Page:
Would successfully cracking an encrypted file reveal the file's passphrase?

Discussion in 'privacy technology' started by Dchz92, Jun 2, 2013.

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  1. Dchz92

    Dchz92 Registered Member

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    For example, lets say you have 2 containers with the same password- but one has a weak encryption (WinZip or Axcrypt) and is only 128 bit and the other has stronger encryption (Truecrypt / 256bit)

    If the weaker file (winzip encryption or axcrypt) was cracked, would this also reveal it's passphrase? Thus compromising both files that shared the same passphrase?

    Thanks in advance
     
  2. JackmanG

    JackmanG Former Poster

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    First of all, both WinZip and AxCrypt support AES, which is the default cipher on TrueCrypt. It is arguably the most secure, given the sheer breadth and longevity of its use.

    True, older versions of WinZip utilized the legacy Zip 2.0 encryption, which is considerably weak comparatively...but I doubt there's many people using it these days. And yes, AxCrypt uses 128-bit keys, while WinZip and TrueCrypt support up to 256-bit keys...

    But as Schneier says:

    "for new applications I suggest that people don't use AES-256. AES-128 provides more than enough security margin for the forseeable future. But if you're already using AES-256, there's no reason to change. [...]

    Neither can be broken. There are no attacks against any AES variants that are better than brute force; all of these attacks are against reduced-round variants.

    That being said, the key schedule for AES-256 is very poor. I would recommend that people use AES-128 and not AES-256."​

    So don't just assume "more bits automatically means more secure."

    That being said, the answer to your question depends on the method used to break the encryption. What you're basically asking is: "If you have two houses that both use the same key...and someone is able to gain unauthorized entry into one house...does that mean he can do the same to the other?"

    Obviously it all depends on how did he gain access to the first house?
     
  3. Dchz92

    Dchz92 Registered Member

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    Hi Jackman,

    I understand the part where 128 bit is still very secure compared with 256 bit.

    What I meant was that Truecrypt's Encryption> Winzip and Axcrypt irregardless of the # of bits. Although I didn't want to imply cracking any of these would be easy or anything. I don't know the exact terminology but it has to do with Truecrypt's encryption algorithm and other technical stuff I would not be able to explain.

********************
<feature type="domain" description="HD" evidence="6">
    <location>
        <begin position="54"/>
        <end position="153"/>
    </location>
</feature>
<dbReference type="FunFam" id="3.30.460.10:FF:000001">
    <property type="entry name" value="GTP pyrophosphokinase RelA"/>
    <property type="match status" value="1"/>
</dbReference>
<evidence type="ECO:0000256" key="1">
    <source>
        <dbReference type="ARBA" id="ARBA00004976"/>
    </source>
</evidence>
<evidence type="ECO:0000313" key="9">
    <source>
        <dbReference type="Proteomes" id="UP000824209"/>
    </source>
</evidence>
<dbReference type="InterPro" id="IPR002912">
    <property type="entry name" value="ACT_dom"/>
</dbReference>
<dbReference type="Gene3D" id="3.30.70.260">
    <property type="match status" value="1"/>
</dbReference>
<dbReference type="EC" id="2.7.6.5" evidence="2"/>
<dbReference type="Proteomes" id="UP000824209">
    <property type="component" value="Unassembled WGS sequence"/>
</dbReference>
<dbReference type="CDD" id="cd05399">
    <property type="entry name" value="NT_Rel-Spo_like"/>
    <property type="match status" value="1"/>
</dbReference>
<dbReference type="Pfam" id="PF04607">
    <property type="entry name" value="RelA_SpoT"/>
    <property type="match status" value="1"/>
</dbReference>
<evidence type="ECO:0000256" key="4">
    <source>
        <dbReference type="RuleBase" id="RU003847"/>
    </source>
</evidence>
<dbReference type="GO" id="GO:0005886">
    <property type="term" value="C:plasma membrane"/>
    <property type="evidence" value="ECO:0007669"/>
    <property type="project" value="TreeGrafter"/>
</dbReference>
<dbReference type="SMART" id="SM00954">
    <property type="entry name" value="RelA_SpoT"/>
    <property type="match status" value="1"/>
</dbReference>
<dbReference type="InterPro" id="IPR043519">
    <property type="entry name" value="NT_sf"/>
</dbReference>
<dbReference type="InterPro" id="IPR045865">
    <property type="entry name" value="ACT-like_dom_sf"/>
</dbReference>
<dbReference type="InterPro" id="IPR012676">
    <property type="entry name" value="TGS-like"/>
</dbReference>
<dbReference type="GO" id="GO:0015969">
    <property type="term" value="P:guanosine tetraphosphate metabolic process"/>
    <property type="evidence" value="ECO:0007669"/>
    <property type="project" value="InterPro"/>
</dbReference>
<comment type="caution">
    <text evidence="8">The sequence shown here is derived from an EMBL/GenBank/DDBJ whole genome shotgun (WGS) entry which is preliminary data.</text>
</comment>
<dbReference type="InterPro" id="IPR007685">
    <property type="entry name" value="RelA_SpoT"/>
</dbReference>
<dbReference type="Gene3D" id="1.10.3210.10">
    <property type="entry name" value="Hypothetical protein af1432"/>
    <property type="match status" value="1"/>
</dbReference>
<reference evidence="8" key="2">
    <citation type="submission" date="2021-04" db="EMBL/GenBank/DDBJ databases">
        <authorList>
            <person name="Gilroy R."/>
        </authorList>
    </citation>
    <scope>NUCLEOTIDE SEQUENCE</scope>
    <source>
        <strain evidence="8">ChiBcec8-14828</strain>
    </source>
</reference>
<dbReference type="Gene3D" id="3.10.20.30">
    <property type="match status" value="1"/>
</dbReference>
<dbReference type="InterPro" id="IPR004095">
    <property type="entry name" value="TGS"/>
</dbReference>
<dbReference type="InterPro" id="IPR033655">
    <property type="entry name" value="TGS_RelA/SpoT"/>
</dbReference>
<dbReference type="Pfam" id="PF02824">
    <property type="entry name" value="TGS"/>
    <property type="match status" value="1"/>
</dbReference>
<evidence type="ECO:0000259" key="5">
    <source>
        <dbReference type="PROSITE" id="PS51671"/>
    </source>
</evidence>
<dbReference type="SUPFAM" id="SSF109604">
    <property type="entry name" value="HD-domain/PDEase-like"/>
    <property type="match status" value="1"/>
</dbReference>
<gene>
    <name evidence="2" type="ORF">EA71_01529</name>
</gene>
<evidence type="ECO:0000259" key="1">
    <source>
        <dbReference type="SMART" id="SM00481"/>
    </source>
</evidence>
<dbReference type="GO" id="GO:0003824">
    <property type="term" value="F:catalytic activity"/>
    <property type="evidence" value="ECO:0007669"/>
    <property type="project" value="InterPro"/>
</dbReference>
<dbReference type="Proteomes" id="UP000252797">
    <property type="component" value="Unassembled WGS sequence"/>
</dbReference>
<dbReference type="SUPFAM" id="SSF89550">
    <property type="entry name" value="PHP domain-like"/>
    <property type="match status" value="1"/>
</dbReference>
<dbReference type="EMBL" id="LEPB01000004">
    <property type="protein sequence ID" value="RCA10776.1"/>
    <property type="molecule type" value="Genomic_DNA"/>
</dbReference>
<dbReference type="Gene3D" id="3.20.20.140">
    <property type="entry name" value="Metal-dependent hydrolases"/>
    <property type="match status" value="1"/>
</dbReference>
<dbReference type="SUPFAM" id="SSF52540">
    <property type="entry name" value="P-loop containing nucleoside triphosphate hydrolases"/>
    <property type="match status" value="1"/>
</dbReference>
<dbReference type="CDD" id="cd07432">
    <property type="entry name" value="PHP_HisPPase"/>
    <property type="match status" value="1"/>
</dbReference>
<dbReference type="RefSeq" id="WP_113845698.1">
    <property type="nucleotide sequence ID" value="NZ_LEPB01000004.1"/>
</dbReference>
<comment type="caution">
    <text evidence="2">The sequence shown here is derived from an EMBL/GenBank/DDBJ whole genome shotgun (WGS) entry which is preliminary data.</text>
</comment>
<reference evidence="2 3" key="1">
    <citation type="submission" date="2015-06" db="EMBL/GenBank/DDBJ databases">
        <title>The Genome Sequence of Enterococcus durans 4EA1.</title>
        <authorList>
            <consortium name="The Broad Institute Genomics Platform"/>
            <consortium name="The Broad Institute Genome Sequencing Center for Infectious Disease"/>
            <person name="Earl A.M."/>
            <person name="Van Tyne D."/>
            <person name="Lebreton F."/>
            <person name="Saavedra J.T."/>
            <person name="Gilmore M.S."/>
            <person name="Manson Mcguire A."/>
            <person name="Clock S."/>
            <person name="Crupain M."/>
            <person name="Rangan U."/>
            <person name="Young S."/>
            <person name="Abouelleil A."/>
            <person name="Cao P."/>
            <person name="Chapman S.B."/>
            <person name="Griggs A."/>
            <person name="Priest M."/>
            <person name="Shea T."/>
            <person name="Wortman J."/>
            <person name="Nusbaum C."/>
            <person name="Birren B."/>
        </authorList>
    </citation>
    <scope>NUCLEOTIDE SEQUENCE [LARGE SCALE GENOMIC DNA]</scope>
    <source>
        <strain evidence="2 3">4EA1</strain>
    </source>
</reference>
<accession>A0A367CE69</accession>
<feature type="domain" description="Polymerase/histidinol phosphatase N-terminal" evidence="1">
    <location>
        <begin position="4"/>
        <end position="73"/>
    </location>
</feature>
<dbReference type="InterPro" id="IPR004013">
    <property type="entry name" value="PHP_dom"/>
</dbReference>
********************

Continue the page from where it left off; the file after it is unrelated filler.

So I am obviously excluding that the attacker gained access finding the correct passphrase (dictionary method, etc.).

    So basically , you are saying that there are ways to reveal an encrypted files password if the encryption is cracked, correct?
     
  4. PaulyDefran

    PaulyDefran Registered Member

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    I would think if you found a flaw in the algo or implementation, you wouldn't necessarily know the passphrase.

    If you Brute Forced, or used dictionary attacks like the recent ArsTechnica article, you would know the passphrase.

    Malware grabbing the passphrase, would also obviously, know it.

    PD
     
  5. Dchz92

    Dchz92 Registered Member

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    PD,

    thank you for your response.

    So if I am using two encryption apps (Truecrypt and Axcrypt), and I choose to use the same password for both, they would be as secure or vulnerable as the weakest link (which I believe is Axcrypt, although still very very secure).

    My second question I forgot to ask, would using the same passphrase for both my truecrypt containers and axcrypt containers make it any easier to crack either container?

    For example, If I chose a 50 character passphrase for either container, it would be an extremely difficult task to compromise either (in and of themselves)

    On the other hand, if I used this same 50 character password for BOTH containers, and an attacker gained access to both, would this make them any less secure? Or would they still be just as secure?
     
  6. JackmanG

    JackmanG Former Poster

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    Well that's not really what he said. The only way a "weak link" matters is if it is in the encryption scheme itself (e.g. using the actual plaintext passphrase as the key) or in the implementation of the scheme. This is not an issue in TC or AC.


    Let me get this straight. You're supposing an attacker gains access to both of your encrypted volumes. And you're wondering if, after both of your volumes have been compromised, the fact that they both utilized the same passphrase makes them less secure?

    How do you get "less secure" than "not secure"?

    What you're essentially saying is that the gang members are already inside your bedroom, but you're worried that that means your house is even less secure because you happen to have the same locks on all the doors? :blink:
     
  7. LockBox

    LockBox Registered Member

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    If you're talking about cloned volumes with TC or something then the answer is yes. I'm guessing if you are maybe asking if you had low-risk material in one container and it was cracked, would they have the password to open the other volume with high-risk material? The answer is basically, yes. The key could be scraped from memory no matter what different type of software encryption you're using. TC and another TC volume, TC and another software product or, actually....there's several ways. But the answer to what I think you're asking is yes.
     
  8. Dchz92

    Dchz92 Registered Member

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    I've re-read this thread and I feel like I haven't clearly communicated my question so I thought the best way to do this is to break it down to an example situation with all the facts.

    Okay there are two questions I am asking, but first...

    Let's say I am using two program, Truecrypt and Axcrypt.
    Let's say I have created two encrypted files, a truecrypt container and an axcrypt container.

    Let's say that the passphrase is 20 random characters with numbers, letters, symbols, etc.